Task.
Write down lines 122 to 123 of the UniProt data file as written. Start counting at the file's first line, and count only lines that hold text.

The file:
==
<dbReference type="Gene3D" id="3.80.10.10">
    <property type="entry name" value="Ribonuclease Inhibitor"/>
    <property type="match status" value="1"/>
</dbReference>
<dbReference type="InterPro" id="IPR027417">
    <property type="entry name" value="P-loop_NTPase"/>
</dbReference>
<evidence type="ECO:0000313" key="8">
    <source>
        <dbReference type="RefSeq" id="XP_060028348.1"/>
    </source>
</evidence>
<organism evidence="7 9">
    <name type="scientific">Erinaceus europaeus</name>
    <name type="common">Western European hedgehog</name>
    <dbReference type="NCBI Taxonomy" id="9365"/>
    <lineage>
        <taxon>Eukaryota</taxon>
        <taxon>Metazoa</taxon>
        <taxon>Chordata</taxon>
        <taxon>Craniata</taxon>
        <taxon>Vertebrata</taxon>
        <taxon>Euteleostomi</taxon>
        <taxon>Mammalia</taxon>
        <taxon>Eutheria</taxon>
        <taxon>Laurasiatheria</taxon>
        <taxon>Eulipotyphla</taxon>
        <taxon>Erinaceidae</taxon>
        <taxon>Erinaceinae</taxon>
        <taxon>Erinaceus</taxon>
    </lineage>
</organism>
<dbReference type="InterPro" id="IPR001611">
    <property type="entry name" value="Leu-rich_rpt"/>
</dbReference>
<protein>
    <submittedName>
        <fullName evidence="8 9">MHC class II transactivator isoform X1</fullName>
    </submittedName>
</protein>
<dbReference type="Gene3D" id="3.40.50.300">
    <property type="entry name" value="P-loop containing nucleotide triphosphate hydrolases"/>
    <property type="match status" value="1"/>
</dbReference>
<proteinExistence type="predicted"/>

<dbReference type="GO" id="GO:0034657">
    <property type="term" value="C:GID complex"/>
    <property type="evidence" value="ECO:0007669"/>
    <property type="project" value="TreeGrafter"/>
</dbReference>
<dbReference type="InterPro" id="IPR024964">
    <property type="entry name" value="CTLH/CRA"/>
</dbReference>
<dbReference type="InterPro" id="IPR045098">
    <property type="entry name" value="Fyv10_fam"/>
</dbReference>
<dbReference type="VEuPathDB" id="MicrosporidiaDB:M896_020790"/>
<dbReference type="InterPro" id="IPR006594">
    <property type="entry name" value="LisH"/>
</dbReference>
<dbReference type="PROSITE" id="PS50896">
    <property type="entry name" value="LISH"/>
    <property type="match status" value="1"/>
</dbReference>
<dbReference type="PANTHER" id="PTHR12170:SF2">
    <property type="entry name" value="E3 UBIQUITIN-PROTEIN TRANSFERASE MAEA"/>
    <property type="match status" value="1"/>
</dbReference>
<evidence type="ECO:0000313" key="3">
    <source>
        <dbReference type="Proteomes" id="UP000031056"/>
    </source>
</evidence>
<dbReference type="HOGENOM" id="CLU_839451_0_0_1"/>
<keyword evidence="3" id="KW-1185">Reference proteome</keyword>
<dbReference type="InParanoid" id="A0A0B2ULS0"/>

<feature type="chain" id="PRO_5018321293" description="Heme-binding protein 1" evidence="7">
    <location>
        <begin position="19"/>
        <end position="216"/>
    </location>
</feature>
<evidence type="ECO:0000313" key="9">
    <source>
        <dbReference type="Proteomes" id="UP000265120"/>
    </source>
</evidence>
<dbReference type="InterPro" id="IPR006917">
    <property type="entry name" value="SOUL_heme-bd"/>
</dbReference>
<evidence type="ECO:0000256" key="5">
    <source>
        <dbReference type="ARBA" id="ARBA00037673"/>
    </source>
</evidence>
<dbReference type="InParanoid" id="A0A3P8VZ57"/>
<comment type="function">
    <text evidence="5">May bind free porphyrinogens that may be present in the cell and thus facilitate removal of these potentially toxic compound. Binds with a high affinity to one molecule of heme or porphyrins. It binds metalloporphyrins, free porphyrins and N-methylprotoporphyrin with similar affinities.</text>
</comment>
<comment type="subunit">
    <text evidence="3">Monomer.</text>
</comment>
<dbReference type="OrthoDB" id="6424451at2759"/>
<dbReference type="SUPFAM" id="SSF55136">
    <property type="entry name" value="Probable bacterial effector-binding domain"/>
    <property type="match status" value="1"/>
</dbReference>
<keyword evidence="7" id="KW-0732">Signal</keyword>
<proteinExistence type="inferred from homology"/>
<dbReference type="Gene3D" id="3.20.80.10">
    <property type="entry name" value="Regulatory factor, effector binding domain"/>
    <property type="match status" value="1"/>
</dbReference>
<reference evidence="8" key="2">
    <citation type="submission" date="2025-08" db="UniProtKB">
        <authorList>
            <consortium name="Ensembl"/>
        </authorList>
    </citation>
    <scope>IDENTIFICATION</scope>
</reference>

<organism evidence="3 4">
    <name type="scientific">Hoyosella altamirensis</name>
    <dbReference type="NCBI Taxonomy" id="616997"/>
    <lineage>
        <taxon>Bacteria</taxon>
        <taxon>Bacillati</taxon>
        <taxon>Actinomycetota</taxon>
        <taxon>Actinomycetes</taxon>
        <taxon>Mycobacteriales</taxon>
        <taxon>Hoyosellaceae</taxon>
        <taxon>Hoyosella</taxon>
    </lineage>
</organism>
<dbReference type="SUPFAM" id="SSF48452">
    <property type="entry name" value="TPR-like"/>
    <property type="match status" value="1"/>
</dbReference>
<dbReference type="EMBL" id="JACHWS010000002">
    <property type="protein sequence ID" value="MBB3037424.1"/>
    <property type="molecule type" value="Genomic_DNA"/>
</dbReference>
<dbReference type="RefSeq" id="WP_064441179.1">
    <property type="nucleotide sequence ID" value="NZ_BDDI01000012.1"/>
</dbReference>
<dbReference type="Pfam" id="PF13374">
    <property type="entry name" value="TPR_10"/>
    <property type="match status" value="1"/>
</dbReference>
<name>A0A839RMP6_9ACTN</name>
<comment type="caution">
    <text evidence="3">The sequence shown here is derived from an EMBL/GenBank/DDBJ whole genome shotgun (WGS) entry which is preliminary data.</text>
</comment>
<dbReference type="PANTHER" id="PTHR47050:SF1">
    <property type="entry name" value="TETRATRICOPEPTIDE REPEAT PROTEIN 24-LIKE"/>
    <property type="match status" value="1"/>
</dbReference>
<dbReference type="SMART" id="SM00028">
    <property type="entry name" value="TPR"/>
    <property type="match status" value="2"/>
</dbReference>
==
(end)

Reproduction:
<organism evidence="3 4">
    <name type="scientific">Hoyosella altamirensis</name>